It’s been a banner year for job seekers, but not everyone is finding success during the Great Resignation. While the unemployment rate is at its lowest point since the pandemic began, more than 2 million Americans have been out of work for more than 27 weeks, and about 5.5 million have been looking for more than 15 weeks, according to the Bureau of Labor Statistics.
With so much activity in the employment market, and with their newsfeeds likely overflowing with new job announcements and promotion celebrations, those who are struggling to land their dream job might be feeling a little discouraged right now. Despite these challenges, however, experts believe the new year is an ideal time to get back out there with renewed enthusiasm and confidence.
Emily Liou, a certified career happiness coach, says that for job seekers who “have been feeling discouraged because they’ve been applying and not getting results, it really is a great time to hit a mental reset and start the job search anew. You will eventually land your dream job, unless you stop trying.”
Here are seven ways to continue putting your best food forward in the face of rejection in the job market:
1. Manage your mindset
Those who have spent a long time applying without much success often become their own biggest obstacle. While each job application and interview offers a fresh opportunity, we often can’t help but carry with us feelings of rejection from previous experiences. “It’s a cycle. The less confident you feel, the more self-doubt kicks in, the more challenging it becomes to put your best foot forward,” Liou says, noting that it’s important not to take rejection personally, as there are many reasons why a candidate might be overlooked.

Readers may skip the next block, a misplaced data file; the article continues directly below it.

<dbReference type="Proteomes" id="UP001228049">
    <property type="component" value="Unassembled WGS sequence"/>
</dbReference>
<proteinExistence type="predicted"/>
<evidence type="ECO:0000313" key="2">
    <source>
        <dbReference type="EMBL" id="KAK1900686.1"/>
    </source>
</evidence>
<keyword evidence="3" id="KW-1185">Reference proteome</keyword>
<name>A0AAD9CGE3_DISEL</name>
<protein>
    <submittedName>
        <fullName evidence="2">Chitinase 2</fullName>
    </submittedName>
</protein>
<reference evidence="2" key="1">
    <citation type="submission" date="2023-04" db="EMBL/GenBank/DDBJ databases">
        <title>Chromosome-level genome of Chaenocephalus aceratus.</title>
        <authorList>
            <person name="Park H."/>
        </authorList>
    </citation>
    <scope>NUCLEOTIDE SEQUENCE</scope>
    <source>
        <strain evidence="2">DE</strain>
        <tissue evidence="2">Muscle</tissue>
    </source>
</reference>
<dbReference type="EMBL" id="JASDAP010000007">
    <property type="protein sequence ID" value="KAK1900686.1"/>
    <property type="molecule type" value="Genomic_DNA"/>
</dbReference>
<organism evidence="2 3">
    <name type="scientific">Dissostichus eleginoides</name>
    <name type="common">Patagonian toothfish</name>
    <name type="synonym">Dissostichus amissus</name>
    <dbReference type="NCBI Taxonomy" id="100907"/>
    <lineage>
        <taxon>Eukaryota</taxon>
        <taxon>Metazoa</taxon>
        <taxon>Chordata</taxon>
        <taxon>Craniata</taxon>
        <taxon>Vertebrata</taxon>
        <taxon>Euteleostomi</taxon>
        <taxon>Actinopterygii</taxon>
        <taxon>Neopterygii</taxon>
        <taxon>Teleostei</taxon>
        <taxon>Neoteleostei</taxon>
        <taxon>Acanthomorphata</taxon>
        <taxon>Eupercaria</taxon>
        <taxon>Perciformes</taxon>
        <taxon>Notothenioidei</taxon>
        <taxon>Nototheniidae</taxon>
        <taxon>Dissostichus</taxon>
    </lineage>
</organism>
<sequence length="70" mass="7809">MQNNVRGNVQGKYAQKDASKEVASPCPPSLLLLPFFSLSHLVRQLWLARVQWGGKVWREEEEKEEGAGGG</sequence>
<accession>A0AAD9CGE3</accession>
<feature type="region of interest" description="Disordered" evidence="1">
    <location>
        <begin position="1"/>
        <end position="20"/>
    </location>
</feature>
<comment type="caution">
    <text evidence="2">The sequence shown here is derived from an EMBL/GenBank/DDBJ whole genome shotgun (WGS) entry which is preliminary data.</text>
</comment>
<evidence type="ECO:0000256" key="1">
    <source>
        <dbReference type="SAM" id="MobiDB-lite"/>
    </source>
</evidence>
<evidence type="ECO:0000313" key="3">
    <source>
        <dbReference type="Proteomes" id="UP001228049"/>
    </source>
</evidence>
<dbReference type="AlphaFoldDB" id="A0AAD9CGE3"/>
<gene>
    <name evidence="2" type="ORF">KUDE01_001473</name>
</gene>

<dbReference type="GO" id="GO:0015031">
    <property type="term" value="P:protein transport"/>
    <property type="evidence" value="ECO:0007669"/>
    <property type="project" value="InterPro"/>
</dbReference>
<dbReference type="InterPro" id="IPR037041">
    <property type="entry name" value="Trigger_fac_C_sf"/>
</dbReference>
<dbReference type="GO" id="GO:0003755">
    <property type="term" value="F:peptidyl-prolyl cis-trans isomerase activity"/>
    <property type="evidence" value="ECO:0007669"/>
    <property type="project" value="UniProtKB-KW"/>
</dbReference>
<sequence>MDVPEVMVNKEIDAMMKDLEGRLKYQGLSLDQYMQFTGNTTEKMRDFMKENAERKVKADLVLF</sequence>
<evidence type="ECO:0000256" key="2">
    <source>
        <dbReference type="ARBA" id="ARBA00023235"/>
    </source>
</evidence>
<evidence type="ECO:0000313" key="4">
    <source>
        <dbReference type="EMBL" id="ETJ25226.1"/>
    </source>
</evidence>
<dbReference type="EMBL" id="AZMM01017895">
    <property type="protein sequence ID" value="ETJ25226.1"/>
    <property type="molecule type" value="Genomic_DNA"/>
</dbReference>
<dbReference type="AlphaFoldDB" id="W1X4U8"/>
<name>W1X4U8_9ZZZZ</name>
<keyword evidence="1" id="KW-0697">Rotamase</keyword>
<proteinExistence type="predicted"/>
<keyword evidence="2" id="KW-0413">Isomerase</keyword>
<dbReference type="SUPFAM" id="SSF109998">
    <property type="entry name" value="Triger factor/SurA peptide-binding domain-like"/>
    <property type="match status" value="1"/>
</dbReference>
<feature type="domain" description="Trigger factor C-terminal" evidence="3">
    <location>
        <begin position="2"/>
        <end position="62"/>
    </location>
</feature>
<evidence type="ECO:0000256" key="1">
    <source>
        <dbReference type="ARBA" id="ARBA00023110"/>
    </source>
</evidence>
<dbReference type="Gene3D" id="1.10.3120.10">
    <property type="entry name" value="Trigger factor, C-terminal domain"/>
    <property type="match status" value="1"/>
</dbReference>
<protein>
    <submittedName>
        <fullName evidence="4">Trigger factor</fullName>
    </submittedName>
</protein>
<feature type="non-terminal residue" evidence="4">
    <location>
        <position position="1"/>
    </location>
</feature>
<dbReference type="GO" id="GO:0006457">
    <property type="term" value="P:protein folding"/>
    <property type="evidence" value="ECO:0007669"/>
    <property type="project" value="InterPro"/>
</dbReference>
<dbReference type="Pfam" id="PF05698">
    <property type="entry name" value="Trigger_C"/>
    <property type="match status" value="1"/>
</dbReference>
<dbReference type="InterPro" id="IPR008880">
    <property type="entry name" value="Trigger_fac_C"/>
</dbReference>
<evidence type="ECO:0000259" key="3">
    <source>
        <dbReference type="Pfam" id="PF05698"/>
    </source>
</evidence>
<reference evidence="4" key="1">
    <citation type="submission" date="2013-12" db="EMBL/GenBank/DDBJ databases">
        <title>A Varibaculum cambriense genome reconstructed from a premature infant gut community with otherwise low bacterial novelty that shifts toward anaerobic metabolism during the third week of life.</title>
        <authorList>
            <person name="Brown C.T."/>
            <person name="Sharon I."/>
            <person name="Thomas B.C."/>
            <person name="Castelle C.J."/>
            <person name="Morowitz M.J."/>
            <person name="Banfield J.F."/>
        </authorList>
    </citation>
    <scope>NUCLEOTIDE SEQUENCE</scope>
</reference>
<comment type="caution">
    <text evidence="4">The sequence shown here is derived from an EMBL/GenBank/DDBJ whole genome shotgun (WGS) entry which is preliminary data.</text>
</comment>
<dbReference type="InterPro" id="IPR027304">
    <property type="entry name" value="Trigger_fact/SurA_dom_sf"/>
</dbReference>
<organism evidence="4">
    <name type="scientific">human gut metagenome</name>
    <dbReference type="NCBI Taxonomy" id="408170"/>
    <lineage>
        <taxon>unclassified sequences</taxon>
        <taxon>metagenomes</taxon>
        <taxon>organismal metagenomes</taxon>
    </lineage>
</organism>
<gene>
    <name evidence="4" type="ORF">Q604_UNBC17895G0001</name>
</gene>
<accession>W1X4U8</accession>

“Often companies will close a position, they might lose their budget for the position, they may have already promoted someone internally and had to post a job description,” she says. “You could indeed be the most qualified and best candidate and still not get the job. It’s just how the hiring process works. What’s really important is to make sure we as job seekers are not assigning meaning to something that might be beyond [our] control.”
2. Make a “Brag List”
Liou encourages those who are feeling discouraged from a lengthy job search to come up with a list of accomplishments, what she calls a “brag list.”
“In this society we’re very achievement-focused, and often you’ll set a goal, meet the goal, and then move on to the next goal,” she says. “It’s a mile marker that we’re constantly moving, and we forget to reflect on all of the things we’ve already achieved.”
Liou adds that the process of putting the list together will not only help candidates feel more confident but also help them recall accomplishments that they can include in applications or job interviews in the future. “As you step into your next interview, especially if you feel discouraged or less confident from past results, whip out this list and just remind yourself why you deserve to be in that seat,” she says.
3. Don’t throw spaghetti at the wall
Those who have been out of the workforce for a prolonged period may feel tempted to respond to a large quantity of postings in hopes that they get a response. But this tactic, which Liou describes as “throwing spaghetti against the wall to see what sticks,” can ultimately serve to further discourage applicants who are struggling to find work. That is because they either don’t hear back, or they do hear back but the opportunity isn’t a good fit.
She suggests asking yourself several important questions to determine what you’re looking for: “What organizations would I love to join? What impact do I want to make in that organization? How do I align my transferable skills to that role? How do I package myself as that candidate that they must interview?”
Liou adds that job seekers also tend to put too much emphasis on submitting applications and not enough time considering other ways to get noticed. “What I teach my clients is to apply online, but also find a decision maker at the company, whether it’s a recruiter or a hiring manager, and reach out and introduce yourself,” she says, emphasizing that networking is also key. “There are so many ways to find a job in this day and age, and you don’t have to fully rely on job boards.”